Published: January 18th 2009January 18th 2009
As we arrived
Sunrise over the Ambassador
India is a vast country and one of the best ways to experience this is to take a train you can relax and watch the countryside speed or amble by and step out into a different landscape, culture and language at your destination.
The express train took 17 hours from Margao in Goa to Trivandrum in Kerala and arrived at 5,00 am It was dark when we arrived; we unloaded our bags and were sat on the platform getting our bearings when a railway porter from the train sold us a coffee for 5 rupees; we chatted and discovered he lived near Neyyardam, consequently he led us out of the station and loaded us into the back of one of the ubiquitous white Ambassador taxis, told the cabbie exactly where to drop us off and waved us on our way.
BGM founder Wilson's home is actually located within the grounds of the national park and sits opposite a large lake. We arrived in time to watch the sun come up over the lake from behind the distant Western Ghats (mountains) and couldn't believe the beauty of the location. There were unusual sounds coming from the jungle across the lake; “did you
Lake on our doorstep
View of the distant Western Ghats
hear the Lions?” asked Ani, Wilson's wife. Tigers may stalk the surrounding forest but strangely there are none in this wildlife park; but Lions Elephants, Crocodiles (thanks to Steve Irwin), Monkeys, Sloths and Deer are all there to be discovered.
The BGM office is 50 metres along the road from Wilson's house and and sits on one end of a 50' X 15' meeting hall the opposite end is shared between storage and a toilet/shower.
One half of the main space; the meeting hall itself, has tables and chairs and is used for meetings and the after school club, the other half, although nothing separates them, has a bed and is our accommodation while we are here.
There were 3 volunteers in residence when we arrived Trent and Kate from Melbourne and Yazna from Slovenia We helped out at the after school club on Tuesday (4 of us and 5 kids but a handful) sadly our Aussie friends left after a day (something we said?). We shared a cab into town with them so I could get my glasses fixed (again) and pick up some resources.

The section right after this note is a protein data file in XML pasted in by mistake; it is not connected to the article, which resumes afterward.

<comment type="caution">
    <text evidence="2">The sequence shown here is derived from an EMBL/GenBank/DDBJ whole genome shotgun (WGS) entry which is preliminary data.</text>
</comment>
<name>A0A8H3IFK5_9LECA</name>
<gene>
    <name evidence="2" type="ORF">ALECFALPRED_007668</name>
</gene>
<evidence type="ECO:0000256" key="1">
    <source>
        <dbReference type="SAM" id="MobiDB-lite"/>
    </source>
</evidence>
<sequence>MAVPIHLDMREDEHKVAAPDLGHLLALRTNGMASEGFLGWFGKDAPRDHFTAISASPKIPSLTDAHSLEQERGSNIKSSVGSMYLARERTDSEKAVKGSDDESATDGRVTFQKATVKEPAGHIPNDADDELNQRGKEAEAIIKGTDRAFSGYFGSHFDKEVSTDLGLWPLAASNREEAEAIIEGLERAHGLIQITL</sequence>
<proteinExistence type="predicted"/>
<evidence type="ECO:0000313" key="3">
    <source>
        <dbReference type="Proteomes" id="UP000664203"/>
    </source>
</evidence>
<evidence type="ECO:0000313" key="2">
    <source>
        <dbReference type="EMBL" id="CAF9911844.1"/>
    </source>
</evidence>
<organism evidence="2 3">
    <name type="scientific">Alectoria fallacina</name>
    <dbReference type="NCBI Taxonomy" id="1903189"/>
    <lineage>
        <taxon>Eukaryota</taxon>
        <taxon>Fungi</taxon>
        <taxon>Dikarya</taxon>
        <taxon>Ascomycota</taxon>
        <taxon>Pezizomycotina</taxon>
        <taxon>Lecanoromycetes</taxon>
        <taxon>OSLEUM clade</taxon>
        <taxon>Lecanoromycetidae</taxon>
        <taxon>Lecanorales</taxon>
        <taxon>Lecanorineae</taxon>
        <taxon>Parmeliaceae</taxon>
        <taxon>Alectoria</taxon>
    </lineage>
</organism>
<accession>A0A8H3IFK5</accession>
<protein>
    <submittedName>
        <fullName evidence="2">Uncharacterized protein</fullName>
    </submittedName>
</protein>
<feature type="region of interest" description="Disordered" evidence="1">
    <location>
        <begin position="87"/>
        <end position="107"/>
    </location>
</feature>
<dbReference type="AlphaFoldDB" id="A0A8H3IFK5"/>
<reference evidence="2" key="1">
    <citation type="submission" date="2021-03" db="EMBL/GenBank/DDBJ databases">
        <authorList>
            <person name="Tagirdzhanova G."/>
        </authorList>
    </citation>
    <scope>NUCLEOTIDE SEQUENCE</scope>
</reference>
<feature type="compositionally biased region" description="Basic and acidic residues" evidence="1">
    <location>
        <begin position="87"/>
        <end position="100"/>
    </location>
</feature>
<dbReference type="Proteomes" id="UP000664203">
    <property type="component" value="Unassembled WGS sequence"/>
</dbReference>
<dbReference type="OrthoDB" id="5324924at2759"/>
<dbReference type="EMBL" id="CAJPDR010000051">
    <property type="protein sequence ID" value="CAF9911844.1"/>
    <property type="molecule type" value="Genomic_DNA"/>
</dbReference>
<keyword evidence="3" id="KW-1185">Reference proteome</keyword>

Wilson was away and didn't arrive until Wednesday afternoon but he soon put us
Ubiquitous local cab
to work in the evening at another after school club this time with about 24 children, it was like being back in Yangshuo having to think on our feet and wing it for an hour but we enjoyed the experience and immediately started planning our next session with them. The class was held in a building on a winding path 400 metres into the woods and kids just appeared out of nowhere it seemed. As we were leaving around 7.00 I noticed what I thought was a flock of crows in the evening sky going off to roost until I looked again at the way they flapped their wings and then at their wing shape and realised they were in fact bats, but bats the size of crows if not bigger; awesome! Sue said it was like being in a Dracula movie and we were both glad they were up there gorging themselves on insects and not innocent villagers and white skinned foreigners (sahibs).
Thursday morning at breakfast Wilson asked if we wanted to join him on a visit to a family who had asked for help. We went off with Yazna in a small van deep into the woods
Wilson listens to their plight
and rubber plantations where we found a man and his wife living in a shack made of palm leaves. The man explained (and Wilson translated) that his wife had recently had tumors removed from her stomach and was recovering at home but they were fetching water from a nearby stream which was unsafe and they had no toilet. The man earned very little by collecting rubber in the mornings and labouring in the afternoons but at least it was work.
Wilson decided there and then that the charity should fund a well for them to be built immediately (about £300) and follow ths with a latrine (about £250). In time he said they would also build them a better house with rendered breeze block walls and asbestos panelled roof (about £1300) When I asked how long they had lived there he said several years but their children had now moved away and the lady was also suffering from mental health problems. Their plight was discovered by a neighbour who directed us to their home, when the husband saw he had guests he went inside to bring out a solitary moulded plastic chair for someone to sit on; his hospitality was
Just a shack but home sweet home
both touching and tragic at the same time.
We spent Saturday morning at Kattakada the nearest large town a 5 rupee bus ride away from the bus stop at the bottom of the hill. Here we found the post office; fish and vegetable market and a small juice bar where we sat sipping fresh orange and pineapple juice people watching.